Psychologists US torture
A 'non-compliant' detainee is escorted by guards after showering inside the U.S. military prison for 'enemy combatants' on October 27, 2009 in Guantanamo Bay, Cuba. Getty Images

Senior members of the leading professional association for U.S. psychologists collaborated with the CIA and the Pentagon to bolster the credibility of harsh interrogation techniques used against terrorist suspects in the aftermath of the September 11 attacks, according to a report released Friday.

The 542-page report, first published in the New York Times, contains the results of a lengthy investigation conducted by former federal prosecutor David Hoffman. It was commissioned by the American Psychological Association (APA) to examine its relationship with the U.S. intelligence establishment during the presidency of George W. Bush.

The probe concluded that the association’s ethics director and others had “colluded with important [Department of Defense] officials to have APA issue loose, high-level ethical guidelines that did not constrain” the Pentagon in its interrogation of terrorism suspects. The association’s “principal motive in doing so was to align APA and curry favor with DOD,” the report added.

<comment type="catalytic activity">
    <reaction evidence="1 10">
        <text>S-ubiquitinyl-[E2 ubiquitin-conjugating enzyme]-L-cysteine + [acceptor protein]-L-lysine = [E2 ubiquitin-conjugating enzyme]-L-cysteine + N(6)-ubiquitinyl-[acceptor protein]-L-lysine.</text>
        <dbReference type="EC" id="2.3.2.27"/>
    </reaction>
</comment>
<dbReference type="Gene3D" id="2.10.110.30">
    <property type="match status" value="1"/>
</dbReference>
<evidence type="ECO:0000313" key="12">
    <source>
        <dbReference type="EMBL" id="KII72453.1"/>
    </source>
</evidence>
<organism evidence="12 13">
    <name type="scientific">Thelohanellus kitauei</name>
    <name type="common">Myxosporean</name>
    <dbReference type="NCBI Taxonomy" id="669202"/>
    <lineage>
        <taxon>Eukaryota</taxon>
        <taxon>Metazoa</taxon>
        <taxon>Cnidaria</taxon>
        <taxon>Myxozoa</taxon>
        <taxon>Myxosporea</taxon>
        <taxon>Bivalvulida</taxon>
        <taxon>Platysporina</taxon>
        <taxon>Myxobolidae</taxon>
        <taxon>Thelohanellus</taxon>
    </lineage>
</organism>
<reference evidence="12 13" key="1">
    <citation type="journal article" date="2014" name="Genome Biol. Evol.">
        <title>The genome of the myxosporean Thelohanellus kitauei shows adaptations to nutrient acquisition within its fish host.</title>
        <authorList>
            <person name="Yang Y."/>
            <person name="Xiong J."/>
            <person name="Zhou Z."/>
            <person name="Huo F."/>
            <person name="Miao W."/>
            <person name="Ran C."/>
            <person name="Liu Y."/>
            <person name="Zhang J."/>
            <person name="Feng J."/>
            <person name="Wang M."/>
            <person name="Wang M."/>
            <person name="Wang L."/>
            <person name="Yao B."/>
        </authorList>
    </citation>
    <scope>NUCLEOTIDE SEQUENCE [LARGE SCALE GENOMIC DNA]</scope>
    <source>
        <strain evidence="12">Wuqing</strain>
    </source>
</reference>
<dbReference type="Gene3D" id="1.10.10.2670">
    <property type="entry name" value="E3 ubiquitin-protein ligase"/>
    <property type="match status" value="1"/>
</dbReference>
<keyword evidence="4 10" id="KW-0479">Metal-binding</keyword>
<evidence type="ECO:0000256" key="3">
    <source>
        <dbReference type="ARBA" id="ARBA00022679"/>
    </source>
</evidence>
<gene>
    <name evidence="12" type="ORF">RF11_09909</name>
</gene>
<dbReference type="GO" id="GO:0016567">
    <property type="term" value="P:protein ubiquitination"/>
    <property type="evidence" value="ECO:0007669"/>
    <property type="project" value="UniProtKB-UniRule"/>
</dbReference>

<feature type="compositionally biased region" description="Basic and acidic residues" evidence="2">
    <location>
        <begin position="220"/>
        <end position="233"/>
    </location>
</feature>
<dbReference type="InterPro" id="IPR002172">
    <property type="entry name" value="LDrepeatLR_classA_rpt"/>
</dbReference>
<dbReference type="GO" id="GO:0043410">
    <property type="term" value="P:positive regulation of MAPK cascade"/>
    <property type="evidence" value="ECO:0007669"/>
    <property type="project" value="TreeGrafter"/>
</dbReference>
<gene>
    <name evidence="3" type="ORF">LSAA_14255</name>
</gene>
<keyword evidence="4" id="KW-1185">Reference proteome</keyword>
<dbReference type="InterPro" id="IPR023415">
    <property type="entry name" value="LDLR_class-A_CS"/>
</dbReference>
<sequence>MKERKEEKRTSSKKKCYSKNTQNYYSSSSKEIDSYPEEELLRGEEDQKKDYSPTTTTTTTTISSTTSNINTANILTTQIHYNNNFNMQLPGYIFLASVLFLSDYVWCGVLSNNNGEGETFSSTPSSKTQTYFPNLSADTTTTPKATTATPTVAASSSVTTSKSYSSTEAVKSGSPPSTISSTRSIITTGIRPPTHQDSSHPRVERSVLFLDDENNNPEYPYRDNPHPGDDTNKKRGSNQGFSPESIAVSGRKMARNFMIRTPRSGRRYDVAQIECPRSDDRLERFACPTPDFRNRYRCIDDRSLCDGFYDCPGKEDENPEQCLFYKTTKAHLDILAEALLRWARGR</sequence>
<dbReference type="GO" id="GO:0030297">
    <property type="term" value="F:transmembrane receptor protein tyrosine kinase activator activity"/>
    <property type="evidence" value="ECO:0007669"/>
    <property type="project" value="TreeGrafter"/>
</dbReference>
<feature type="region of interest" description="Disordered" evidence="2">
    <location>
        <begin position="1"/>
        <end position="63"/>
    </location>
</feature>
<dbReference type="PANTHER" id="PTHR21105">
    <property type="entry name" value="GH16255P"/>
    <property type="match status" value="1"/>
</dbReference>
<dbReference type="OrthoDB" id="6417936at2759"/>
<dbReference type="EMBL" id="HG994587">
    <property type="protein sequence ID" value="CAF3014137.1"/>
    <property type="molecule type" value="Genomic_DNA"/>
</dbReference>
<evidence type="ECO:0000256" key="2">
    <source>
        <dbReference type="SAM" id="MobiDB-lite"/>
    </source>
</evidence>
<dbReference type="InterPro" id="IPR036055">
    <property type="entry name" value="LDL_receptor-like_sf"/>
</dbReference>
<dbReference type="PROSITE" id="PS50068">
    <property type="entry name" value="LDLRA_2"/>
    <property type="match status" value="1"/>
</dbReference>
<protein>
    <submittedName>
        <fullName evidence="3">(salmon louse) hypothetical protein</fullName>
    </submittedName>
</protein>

In addition, the association’s ethics office “prioritized the protection of psychologists -- even those who might have engaged in unethical behavior -- above the protection of the public,” the report said.

The APA's support for the so-called “enhanced interrogation techniques,” many of which are now regarded as torture, came at a time when the CIA's own health professionals were raising questions about the ethics of the program. The CIA sought the opinion of a leading APA psychologist on the matter, who urged a “flexible” approach, which helped to allow the program to continue, the Times reported.

“The actions, policies and the lack of independence from government influence described in the Hoffman report represented a failure to live up to our core values,” former APA president Nadine Kaslow told the Washington Post.

The report has been already presented to the leadership of the APA, which is expected to act on its findings soon, the Times reported, adding that many of the individuals named in the investigation are still active in the association.

Anonymous sources with knowledge of the report and its consequences told the Guardian that they expected a wave of firings and resignations across the leadership of organization in the wake of the revelations.

The paper added that its sources believed that evidence disclosed in the Hoffman report may merit referral to the FBI over potential criminal wrongdoing by the APA involvement in torture. Individual psychologists may also face professional ethics charges, which could see them stripped of their licenses, the Guardian reported.